For women, cervical cancer screenings are a really important part of maintaining whole health. In fact, cervical cancer screenings can prevent cervical cancer by detecting pre-cancerous cells, and even early stage cancer when it is most treatable.
But while most women are aware cervical cancer screenings are recommended, many are understandably confused about when to get them — and even what type of test they should get. This is because the recommendations have changed over the years, with new guidelines just recently released.
So, how can these guidelines affect your screening protocol?
We want to help you feel empowered about your health, so here’s a summary of the American Cancer Society’s new cervical cancer screening guidelines and how they may affect your prevention plan.
New Cervical Cancer Screening Guidelines
First, it’s important to point out that these cervical cancer screening guidelines are for women with an average risk and with a cervix. Women at high risk may have a more personalized screening schedule recommended by their doctor. And, for women with a history of a noncancer-related hysterectomy, these recommendations may not apply.
With the new guidelines, two of the most important updates are the type of screening test and what age to start. Instead of the once standard Pap smear, it’s now preferred to do a primary HPV test every 5 years starting at age 25 (changing from age 21) and up to age 65.
Because the primary HPV tests are newly approved by the Federal Drug Administration (FDA), they may not be widely accessible yet. So, until the primary HPV test becomes available to all, these two tests are alternative options:
- A combined HPV and Pap test every 5 years, or
- A single pap test every 3 years.
And for those that have had the HPV vaccine, it’s still important to continue cervical cancer screenings as stated above.
Another important call-out to the new recommendations is for those age 65 and older. Now, those in this age group who have had normal cervical cancer screening results for the last 10 years don’t need further screening.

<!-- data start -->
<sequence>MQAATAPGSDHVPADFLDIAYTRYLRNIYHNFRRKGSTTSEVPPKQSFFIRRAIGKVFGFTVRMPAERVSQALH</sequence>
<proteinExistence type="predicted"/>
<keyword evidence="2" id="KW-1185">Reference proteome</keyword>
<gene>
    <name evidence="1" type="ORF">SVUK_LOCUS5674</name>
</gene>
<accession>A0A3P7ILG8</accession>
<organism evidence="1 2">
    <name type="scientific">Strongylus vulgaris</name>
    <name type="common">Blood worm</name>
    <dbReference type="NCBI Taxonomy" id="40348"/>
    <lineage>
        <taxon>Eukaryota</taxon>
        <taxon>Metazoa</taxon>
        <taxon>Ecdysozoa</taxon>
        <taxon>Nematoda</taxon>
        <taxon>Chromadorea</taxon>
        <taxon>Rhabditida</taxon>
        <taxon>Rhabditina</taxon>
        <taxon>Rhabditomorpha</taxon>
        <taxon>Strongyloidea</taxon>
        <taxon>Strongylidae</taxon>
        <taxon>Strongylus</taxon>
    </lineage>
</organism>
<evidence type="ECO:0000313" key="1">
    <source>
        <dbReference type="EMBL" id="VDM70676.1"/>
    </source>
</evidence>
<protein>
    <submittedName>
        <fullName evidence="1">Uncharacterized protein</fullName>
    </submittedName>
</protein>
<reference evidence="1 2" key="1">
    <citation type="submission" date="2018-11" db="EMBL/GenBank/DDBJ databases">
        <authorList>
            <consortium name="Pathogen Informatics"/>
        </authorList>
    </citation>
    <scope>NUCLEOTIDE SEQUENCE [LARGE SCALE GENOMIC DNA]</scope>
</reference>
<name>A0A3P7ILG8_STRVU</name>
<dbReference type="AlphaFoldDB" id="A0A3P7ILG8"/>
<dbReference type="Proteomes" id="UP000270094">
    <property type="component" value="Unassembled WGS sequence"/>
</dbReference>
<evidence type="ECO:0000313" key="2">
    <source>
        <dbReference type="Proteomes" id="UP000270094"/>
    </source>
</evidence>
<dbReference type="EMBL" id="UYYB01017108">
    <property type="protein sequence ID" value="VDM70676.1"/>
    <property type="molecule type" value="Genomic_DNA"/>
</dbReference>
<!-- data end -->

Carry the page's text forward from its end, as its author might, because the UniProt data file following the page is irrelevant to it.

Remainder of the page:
Why Cervical Cancer Screenings Are Important
Cervical cancer screenings are important because they provide the opportunity to identify pre-cancerous cells and remove them before they turn into cancer. They can also help find cancer in its early stages, when treatments are most successful.
The new recommendations shifted from the pap test to the primary HPV test because, according to the American Cancer Society, almost all cervical cancers are caused by a few specific strains of HPV (human papilloma virus).
While the pap smear looks for precancerous cells in the cervix, the primary HPV screening is better at identifying pre-cancerous cells infected by the types of HPV most likely to cause cervical cancer.
The hope is with widespread HPV vaccination and cervical cancer screening, cervical cancer could be eliminated for all women.
What to Expect at Your Cervical Cancer Screening
Whether you have the primary HPV screening test or the Pap smear screening, the process is relatively the same.
For both tests, you’ll be asked to wear a gown and lay down on an exam table. Then, your healthcare provider will use a small tool to gently scrape or brush the cervix and collect a small sample of cells. This sample can be used for both the Pap smear test and primary HPV test.
Your provider will give you your results after the lab processes your test(s). The timing can be dependent on what test you take and what lab is used to process it.
Schedule Your Cervical Cancer Screening Today
When the prevention guidelines change, it’s always a good idea to check in with your trusted women’s care provider. This is a great opportunity to talk about how the new guidelines may affect your personalized cervical cancer screening plan.
It’s also a good time to talk about other aspects of your whole health and prevention strategies. If you need help, you can find a trusted women’s care provider to guide your journey here.